And the culture, of course, can only embrace something it has good access to. We need to see the art before we can proclaim it excellent. The real reason galleries need to exist isn’t to help their owners’ bottom lines or to coax work out of artists; it’s not about those artists’ profile and pride; it’s not even about collectors and clients. It’s about the general public—or at least a dedicated public of art lovers—who in the long run, maybe the very long run, will be the most powerful players in the art game. The masterpiece status already acquired by The Clock, Christian Marclay’s great video projection, clearly has something to do with the acclaim it received and the huge crowds it drew at White Cube gallery in London in 2010, and then again in 2011 at Paula Cooper’s gallery in New York.
I’ve often heard dealers talk about the “special favour” they do by presenting their shows, free, to all and sundry—and the average punter is certainly made to feel as though they’re only in the gallery on sufferance. But the truth is that the art that’s on view, and for sale, doesn’t mean much unless there’s a public there to receive it.
Yachts and other elite consumables are designed specifically to appeal to the super-rich. Such objects gain status by being largely unknown to the masses. But even the richest consumer of art wants what they own to matter more broadly, even if it’s only so their investment will last. And if collectors buy into the modern ideal that art should be challenging, maybe even raise hackles, then there need to be hackles around to go up.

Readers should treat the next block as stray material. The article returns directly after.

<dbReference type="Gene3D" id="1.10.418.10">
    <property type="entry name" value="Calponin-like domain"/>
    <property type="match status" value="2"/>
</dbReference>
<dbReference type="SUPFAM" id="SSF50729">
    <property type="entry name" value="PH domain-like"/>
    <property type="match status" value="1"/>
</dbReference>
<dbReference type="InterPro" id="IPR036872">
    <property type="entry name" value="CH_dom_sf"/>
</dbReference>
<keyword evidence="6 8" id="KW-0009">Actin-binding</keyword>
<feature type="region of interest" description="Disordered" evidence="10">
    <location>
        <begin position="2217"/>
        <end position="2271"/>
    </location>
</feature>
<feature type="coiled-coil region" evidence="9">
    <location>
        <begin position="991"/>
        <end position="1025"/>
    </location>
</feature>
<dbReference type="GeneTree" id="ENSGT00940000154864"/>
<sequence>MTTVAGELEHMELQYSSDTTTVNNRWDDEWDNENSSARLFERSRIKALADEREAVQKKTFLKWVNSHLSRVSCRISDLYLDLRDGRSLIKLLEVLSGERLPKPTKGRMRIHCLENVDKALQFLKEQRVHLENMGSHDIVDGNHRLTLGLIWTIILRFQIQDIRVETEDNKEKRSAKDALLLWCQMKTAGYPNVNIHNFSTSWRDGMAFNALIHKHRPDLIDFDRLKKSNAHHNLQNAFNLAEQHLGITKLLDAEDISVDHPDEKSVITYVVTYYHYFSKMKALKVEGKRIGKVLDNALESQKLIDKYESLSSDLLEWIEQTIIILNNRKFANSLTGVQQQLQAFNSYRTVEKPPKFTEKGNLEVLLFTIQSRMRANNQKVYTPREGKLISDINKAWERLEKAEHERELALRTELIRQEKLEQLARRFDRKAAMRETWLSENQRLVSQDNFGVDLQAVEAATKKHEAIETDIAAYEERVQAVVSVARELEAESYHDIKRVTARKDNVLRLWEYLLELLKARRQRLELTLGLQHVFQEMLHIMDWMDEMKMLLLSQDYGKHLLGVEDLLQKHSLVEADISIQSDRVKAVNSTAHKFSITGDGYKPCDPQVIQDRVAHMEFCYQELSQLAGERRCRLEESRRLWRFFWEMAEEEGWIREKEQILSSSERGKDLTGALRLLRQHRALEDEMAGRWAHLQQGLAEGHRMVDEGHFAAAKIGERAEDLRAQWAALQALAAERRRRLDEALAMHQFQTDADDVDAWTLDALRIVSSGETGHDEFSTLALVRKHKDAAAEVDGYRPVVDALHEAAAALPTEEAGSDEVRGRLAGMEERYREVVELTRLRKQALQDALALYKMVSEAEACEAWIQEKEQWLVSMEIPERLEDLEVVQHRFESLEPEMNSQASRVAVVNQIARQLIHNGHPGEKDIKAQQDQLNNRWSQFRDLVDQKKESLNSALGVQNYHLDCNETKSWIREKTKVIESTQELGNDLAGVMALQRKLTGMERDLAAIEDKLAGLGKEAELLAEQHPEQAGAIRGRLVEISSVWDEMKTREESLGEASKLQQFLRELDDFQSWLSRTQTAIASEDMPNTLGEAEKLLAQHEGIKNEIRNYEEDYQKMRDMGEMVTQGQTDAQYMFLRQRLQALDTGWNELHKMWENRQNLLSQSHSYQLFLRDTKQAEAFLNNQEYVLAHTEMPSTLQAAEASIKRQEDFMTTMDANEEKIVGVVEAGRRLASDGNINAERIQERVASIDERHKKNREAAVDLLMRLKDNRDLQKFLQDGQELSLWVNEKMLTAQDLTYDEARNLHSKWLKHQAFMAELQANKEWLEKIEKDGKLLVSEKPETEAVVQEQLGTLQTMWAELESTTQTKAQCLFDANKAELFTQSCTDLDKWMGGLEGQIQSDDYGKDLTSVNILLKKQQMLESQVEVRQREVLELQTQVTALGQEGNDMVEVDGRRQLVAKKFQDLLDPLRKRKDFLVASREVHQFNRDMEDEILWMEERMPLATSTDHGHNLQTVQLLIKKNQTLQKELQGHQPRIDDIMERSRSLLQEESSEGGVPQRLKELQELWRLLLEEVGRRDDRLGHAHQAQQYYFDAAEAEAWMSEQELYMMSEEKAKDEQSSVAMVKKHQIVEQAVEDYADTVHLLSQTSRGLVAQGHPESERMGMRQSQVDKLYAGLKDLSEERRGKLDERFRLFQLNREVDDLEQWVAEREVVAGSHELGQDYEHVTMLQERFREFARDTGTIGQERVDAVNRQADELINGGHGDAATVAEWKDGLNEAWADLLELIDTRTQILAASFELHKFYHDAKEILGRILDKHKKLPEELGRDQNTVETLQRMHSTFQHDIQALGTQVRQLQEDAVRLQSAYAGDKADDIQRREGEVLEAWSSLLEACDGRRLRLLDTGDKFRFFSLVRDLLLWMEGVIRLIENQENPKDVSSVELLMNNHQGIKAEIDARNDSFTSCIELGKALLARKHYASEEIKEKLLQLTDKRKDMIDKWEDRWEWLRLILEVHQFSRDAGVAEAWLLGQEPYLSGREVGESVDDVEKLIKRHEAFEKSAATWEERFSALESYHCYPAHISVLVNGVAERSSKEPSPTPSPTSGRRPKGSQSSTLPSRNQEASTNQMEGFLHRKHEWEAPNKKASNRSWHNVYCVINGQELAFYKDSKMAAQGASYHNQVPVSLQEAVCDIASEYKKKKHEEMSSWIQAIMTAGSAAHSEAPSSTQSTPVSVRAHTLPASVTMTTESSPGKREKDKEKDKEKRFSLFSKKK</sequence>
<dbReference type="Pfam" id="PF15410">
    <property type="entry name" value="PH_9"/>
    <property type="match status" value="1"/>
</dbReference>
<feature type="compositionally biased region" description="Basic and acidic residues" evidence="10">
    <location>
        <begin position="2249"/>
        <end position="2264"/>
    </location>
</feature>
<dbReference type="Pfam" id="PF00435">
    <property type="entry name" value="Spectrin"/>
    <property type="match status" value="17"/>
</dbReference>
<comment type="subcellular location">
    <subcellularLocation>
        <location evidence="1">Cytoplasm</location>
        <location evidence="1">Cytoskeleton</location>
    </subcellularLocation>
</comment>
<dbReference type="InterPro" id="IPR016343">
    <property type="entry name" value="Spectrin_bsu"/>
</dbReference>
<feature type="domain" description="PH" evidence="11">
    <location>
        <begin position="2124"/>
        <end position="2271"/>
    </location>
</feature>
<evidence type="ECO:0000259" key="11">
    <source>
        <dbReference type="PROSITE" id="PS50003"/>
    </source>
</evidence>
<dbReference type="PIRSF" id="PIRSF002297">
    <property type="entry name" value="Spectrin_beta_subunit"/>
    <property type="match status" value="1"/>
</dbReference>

If Courbet’s Origin of the World or Titian’s Venus of Urbino sat hidden as a naughty image in a bachelor pad, the pictures would mean very little. They only started to matter once there could be broader talk about them. A new work that moves without friction straight from the studio to the middleman’s warehouse then onto the collector’s wall is art that is never given the chance to matter, and is probably so digestible that it never could. As the rest of society and culture gets gradually privatised, art, by its nature, demands community.
Art fairs may be fine places to sell art, and just-adequate places for experts to see it. (Although I’m still surprised by collectors who tell me they do most of their viewing at fairs.) But fairs are, by definition and design, exclusive venues: they happen for a few days, charge a bundle for admission and essentially cater to insiders. They can’t introduce art into the larger cultural conversation. To the extent that fairs and websites are pushing galleries to the margins, they are also marginalising the art their clients present.
I’m sorry for Klagsbrun and other dealers who can’t see how running a gallery still makes good sense. But I’ll feel more sorry for art lovers, and for art itself, if art becomes merely about private exchange.
Blake Gopnik is an art critic who is working on a biography of Andy Warhol for HarperCollins. His Daily Pic appears at BlakeGopnik.com